How to know what your teammates feel when they do not want to open up?

Because some Filipinos do possess the trait of being averse to confrontation, a lot of organizations end up having employees who have developed a thread of discontent along the way. It leads them to be unproductive and they drag the energy of the whole organization with them. The sad part is, managers and leaders sometimes don’t have an idea such discontent or discomfort exists, or how it even began. They will just be surprised with a sudden resignation or a poisonous office gossip.

So how do we address this culture of Filipinos of being non-confrontational? This “no it’s okay” attitude? This “let’s not talk about it, so we won’t fight” resort?

As a team leader in a government office, I have been experiencing such issue. And earlier today, I was finally able to tackle it.

I initiated a survey among the members of the team. I asked them questions related to the conduciveness of the workplace, comfortability with other team members, issues of discrimination and equality (given that the team is culturally and religiously diverse), compensation and benefit, security, their likes and dislikes, and things they want to change. It is a fifteen item survey aimed to get to know how my teammates feel. 

While it is very reassuring to know that the results yielded to positive feedback and a positive satisfaction rate, it was also very interesting to know that some team members are feeling things which we thought all along are non issues.

I was also surprised (but welcomed it as a positive development) to know their stance and opinion on matters of respecting each others rights, religion, culture and practice. 

The best thing is, I got to know that while they feel that they are undercompensated, they still are inspired and motivated to come to work everyday because they love what they are doing, and they see their job as an opportunity to learn.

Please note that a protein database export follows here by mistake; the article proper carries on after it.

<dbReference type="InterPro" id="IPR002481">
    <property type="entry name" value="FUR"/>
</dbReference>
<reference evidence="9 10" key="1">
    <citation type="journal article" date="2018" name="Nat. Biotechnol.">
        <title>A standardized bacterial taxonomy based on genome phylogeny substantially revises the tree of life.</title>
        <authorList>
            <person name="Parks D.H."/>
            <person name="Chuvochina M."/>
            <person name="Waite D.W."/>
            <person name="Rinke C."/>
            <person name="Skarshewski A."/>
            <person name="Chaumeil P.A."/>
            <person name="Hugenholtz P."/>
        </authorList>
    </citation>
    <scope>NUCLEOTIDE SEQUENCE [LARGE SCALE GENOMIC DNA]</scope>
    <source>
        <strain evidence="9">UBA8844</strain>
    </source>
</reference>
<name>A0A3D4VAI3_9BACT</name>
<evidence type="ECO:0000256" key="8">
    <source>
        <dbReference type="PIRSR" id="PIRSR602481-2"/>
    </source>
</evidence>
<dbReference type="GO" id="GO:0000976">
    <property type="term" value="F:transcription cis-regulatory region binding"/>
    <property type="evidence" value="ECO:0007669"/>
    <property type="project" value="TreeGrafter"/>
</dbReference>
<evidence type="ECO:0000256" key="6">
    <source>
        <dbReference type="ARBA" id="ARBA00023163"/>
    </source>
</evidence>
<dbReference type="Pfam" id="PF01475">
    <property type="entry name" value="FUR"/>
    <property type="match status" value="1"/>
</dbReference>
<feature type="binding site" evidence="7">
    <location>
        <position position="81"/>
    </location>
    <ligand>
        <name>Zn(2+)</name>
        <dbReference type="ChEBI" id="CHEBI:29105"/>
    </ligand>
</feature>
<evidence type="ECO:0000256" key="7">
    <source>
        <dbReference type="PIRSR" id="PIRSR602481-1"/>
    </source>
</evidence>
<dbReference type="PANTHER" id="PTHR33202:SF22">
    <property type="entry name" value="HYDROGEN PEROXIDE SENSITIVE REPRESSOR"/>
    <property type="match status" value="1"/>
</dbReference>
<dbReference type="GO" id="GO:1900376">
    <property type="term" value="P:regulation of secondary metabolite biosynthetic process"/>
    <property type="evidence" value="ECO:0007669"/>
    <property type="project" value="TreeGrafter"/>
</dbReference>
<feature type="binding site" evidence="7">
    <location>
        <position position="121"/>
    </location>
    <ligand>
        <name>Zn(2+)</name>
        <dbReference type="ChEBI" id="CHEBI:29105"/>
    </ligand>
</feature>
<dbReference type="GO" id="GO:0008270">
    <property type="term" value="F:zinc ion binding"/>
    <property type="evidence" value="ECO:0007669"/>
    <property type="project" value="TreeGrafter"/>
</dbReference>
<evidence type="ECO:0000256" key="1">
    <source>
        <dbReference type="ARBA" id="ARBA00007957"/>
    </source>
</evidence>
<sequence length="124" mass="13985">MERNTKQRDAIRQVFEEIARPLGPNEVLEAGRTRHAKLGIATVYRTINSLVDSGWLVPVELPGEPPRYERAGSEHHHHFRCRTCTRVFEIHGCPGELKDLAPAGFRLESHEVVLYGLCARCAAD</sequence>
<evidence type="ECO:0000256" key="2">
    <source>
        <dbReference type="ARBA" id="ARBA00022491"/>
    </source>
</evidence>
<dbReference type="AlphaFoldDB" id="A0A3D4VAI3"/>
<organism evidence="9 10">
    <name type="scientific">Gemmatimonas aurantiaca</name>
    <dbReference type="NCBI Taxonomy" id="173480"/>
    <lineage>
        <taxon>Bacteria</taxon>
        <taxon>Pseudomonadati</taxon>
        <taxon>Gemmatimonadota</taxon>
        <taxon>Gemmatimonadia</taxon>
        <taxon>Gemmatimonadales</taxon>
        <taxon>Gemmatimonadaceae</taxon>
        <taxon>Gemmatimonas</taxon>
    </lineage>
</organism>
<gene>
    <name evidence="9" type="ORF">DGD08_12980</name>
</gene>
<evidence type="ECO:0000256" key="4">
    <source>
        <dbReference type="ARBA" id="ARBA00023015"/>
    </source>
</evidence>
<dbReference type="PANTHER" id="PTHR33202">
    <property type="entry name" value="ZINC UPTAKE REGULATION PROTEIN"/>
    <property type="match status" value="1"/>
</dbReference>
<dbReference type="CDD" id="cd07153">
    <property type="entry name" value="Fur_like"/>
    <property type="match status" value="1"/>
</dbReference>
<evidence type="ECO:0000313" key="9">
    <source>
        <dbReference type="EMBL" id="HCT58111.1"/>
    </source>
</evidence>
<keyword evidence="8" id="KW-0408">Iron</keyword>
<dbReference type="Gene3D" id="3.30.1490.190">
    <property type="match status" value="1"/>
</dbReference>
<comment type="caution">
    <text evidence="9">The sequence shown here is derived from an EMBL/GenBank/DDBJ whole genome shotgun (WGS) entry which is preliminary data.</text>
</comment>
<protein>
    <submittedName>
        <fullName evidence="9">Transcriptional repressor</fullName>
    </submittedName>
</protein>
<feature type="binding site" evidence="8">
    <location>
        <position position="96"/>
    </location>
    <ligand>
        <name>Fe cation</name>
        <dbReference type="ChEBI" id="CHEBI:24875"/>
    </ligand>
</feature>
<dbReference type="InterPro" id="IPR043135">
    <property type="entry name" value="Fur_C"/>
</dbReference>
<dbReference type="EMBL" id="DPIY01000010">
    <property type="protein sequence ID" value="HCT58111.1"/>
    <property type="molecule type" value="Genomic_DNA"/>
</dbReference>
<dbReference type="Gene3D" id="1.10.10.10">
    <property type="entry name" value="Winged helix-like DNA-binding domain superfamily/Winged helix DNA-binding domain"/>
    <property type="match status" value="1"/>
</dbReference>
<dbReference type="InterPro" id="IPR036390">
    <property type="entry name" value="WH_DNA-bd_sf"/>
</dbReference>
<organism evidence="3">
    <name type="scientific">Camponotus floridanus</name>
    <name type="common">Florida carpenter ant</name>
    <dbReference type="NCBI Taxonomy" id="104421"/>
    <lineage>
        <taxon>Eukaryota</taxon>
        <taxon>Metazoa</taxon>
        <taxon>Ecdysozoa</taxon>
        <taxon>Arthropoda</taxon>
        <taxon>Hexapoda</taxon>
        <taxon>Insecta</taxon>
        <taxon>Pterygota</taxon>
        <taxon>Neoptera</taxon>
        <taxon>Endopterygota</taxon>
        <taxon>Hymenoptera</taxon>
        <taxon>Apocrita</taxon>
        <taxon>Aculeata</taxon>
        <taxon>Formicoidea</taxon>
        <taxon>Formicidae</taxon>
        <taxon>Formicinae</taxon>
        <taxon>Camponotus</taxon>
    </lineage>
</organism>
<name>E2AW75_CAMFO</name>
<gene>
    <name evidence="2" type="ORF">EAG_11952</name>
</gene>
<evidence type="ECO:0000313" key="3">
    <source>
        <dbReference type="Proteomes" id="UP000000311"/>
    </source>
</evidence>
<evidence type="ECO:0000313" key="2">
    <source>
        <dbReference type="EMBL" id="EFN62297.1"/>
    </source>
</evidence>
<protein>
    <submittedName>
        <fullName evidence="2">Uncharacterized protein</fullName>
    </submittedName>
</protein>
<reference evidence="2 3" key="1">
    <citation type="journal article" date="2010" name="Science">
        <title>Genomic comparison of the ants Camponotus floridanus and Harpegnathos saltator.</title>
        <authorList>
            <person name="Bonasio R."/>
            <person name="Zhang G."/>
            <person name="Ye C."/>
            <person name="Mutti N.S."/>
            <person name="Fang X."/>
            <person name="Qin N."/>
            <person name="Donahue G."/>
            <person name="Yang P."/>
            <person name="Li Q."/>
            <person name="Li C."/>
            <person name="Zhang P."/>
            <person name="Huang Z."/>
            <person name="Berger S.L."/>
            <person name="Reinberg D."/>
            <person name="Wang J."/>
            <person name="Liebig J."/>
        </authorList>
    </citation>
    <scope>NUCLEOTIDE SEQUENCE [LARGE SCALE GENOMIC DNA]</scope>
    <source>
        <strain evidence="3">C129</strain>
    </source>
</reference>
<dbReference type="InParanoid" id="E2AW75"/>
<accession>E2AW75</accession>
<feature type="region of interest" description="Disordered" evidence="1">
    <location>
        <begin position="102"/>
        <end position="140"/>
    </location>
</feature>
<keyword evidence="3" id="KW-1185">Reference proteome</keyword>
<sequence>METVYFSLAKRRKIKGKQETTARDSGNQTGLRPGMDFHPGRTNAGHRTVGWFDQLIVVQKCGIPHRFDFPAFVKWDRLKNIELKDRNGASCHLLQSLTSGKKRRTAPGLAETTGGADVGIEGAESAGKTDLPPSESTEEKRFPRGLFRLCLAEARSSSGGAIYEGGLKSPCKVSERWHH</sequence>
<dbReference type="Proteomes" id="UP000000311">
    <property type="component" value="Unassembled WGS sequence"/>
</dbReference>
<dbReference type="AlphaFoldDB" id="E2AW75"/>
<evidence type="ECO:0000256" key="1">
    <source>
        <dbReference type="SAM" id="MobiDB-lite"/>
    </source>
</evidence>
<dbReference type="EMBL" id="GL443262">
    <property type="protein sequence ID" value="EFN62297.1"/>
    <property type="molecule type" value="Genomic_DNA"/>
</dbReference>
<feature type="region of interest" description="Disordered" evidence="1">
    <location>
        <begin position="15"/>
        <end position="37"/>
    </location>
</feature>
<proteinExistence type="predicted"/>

In the end we were able to come up with action plans to address issues and to make the overall working experience better moving forward. 

If you are interested to do the same, you may want to see how we did it below:

1. Read on books and articles about workplace satisfaction. Understand the principles and philosophies attached to it. That way you will feel good about doing it yourself because you fully comprehend the idea behind it. 

2. Search for sample survey forms from companies that has a similar nature as ours.

3. Develop questions that are easy to understand. Avoid complex questions. Be direct to the point. Make sure the words you use are words they would understand even without asking someone or referring to a dictionary.

4. Provide an incentive for a hundred percent turnout. Remember that it is human nature to respond to incentives. 

5. Discuss results with them. Do not make your analysis and interpretation. Make them do it instead. 

6. Facilitate the discussion. Avoid preaching and teaching. Let them talk and just do the listening, but keep the conversation alive and dynamic by asking questions for them to talk about.

7. Record their responses, suggestions and comments.

8. Decide on action points for things that needed to be addressed. 

At first I was really reluctant and apprehensive. But I just have to find the courage to let them open up before attrition happens. 

As leaders, we are responsible in making sure our teammates are happy, and that they feel that their happiness matters! 

I hope you guys will find this useful. 

Thank you! Peace out!

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